Diphyllin is a natural arylnaphtalide lignan extracted from tropical plants of particular importance in traditional Chinese medicine. This compound has been described as a potent inhibitor of vacuolar (H+)ATPases and hence of the endosomal acidification process that is required by numerous enveloped viruses to trigger their respective viral infection cascades after entering host cells by receptor-mediated endocytosis. Accordingly, we report here a revised, updated, and improved synthesis of diphyllin, and demonstrate its antiviral activities against a panel of enveloped viruses from Flaviviridae, Phenuiviridae, Rhabdoviridae, and Herpesviridae families. Diphyllin is not cytotoxic for Vero and BHK-21 cells up to 100 µM and exerts a sub-micromolar or low-micromolar antiviral activity against tick-borne encephalitis virus, West Nile virus, Zika virus, Rift Valley fever virus, rabies virus, and herpes-simplex virus type 1. Our study shows that diphyllin is a broad-spectrum host cell-targeting antiviral agent that blocks the replication of multiple phylogenetically unrelated enveloped RNA and DNA viruses. In support of this, we also demonstrate that diphyllin is more than just a vacuolar (H+)ATPase inhibitor but may employ other antiviral mechanisms of action to inhibit the replication cycles of those viruses that do not enter host cells by endocytosis followed by low pH-dependent membrane fusion.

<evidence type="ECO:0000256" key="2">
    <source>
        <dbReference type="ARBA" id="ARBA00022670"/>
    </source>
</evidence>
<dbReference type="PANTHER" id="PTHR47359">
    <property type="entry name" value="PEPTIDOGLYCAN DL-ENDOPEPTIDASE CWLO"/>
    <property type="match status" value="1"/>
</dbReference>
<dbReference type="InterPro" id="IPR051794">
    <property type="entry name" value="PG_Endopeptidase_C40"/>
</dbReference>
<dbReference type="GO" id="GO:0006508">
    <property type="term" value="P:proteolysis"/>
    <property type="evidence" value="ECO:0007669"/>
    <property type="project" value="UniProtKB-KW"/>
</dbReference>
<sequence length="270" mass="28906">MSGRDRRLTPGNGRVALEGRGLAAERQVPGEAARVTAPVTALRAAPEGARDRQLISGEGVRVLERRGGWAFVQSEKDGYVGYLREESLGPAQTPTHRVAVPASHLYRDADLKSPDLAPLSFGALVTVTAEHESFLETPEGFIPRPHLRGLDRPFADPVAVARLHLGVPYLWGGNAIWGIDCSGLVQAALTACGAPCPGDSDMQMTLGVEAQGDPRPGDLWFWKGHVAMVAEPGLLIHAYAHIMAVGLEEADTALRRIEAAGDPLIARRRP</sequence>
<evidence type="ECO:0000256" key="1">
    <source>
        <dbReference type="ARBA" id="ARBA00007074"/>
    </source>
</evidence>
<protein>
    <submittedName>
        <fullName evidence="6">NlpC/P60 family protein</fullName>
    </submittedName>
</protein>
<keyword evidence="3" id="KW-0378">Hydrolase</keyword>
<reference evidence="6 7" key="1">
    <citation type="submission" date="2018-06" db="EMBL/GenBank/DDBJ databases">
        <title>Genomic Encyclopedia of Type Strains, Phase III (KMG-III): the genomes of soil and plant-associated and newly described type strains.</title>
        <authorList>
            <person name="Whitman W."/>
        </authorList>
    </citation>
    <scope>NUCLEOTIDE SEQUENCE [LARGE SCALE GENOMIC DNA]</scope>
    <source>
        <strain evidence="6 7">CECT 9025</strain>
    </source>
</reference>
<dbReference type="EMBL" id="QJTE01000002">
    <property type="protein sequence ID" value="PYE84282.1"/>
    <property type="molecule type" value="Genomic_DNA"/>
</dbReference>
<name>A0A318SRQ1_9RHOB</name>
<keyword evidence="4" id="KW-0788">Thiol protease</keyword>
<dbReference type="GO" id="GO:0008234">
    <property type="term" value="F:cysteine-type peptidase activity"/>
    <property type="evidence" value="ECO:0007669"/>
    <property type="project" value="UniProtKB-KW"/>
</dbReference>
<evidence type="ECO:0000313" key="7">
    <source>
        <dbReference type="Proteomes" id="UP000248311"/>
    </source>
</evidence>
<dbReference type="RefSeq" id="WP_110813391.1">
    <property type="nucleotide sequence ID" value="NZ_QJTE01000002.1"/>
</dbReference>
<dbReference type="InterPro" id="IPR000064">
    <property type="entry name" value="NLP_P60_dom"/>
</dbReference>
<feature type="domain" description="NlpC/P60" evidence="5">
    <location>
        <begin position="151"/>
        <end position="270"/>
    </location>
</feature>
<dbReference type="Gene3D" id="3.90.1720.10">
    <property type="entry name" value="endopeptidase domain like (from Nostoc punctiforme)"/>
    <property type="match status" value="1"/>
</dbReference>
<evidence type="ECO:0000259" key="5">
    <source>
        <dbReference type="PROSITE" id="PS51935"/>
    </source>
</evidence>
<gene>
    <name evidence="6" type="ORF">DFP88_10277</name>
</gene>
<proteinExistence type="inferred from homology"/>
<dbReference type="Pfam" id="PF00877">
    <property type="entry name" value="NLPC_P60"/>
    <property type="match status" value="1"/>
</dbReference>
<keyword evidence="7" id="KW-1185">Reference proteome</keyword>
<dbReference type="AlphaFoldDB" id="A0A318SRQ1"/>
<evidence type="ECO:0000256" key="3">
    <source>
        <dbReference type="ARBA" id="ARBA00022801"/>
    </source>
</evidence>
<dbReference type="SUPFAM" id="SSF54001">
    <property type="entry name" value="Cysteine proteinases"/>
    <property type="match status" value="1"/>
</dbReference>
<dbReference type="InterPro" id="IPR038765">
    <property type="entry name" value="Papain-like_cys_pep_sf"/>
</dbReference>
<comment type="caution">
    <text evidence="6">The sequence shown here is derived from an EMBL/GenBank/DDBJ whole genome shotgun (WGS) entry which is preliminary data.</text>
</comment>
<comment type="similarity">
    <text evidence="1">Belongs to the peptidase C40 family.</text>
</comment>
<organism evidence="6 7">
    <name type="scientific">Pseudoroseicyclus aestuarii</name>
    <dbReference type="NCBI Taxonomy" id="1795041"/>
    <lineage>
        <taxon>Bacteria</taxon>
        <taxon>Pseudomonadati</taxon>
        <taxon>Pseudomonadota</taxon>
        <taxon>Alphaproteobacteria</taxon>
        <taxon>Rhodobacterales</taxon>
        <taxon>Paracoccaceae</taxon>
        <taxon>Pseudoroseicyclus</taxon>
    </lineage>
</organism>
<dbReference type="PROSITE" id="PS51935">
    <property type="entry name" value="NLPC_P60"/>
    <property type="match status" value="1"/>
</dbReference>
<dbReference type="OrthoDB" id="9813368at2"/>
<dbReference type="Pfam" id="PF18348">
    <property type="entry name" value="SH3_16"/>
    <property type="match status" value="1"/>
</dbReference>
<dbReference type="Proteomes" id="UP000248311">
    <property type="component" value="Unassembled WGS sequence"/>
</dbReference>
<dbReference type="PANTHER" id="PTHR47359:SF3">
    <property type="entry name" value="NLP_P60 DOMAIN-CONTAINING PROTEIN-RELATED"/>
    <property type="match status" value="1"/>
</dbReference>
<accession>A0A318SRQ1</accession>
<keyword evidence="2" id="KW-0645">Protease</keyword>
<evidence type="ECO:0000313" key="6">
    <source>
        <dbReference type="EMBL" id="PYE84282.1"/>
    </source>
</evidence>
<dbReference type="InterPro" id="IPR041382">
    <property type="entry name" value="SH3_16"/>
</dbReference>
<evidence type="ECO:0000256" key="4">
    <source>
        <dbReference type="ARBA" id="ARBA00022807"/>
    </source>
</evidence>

Keywords: antiviral activity; cleistanthin B; cytotoxicity; diphyllin; enveloped virus; vacuolar ATPase inhibitor.